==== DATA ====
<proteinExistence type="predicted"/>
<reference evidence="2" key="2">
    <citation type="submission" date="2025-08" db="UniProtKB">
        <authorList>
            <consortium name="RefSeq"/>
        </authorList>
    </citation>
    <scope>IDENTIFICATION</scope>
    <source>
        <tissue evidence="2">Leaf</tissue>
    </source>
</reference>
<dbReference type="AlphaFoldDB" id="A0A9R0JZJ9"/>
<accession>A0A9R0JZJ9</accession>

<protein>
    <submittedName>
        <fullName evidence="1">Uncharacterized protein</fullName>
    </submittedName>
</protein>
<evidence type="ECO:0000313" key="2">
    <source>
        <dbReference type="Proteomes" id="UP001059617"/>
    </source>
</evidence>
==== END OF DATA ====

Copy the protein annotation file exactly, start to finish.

<proteinExistence type="predicted"/>
<reference evidence="2" key="2">
    <citation type="submission" date="2025-08" db="UniProtKB">
        <authorList>
            <consortium name="RefSeq"/>
        </authorList>
    </citation>
    <scope>IDENTIFICATION</scope>
    <source>
        <tissue evidence="2">Leaf</tissue>
    </source>
</reference>
<dbReference type="AlphaFoldDB" id="A0A9R0JZJ9"/>
<accession>A0A9R0JZJ9</accession>

<protein>
    <submittedName>
        <fullName evidence="1">Uncharacterized protein</fullName>
    </submittedName>
</protein>
<evidence type="ECO:0000313" key="2">
    <source>
        <dbReference type="Proteomes" id="UP001059617"/>
    </source>
</evidence>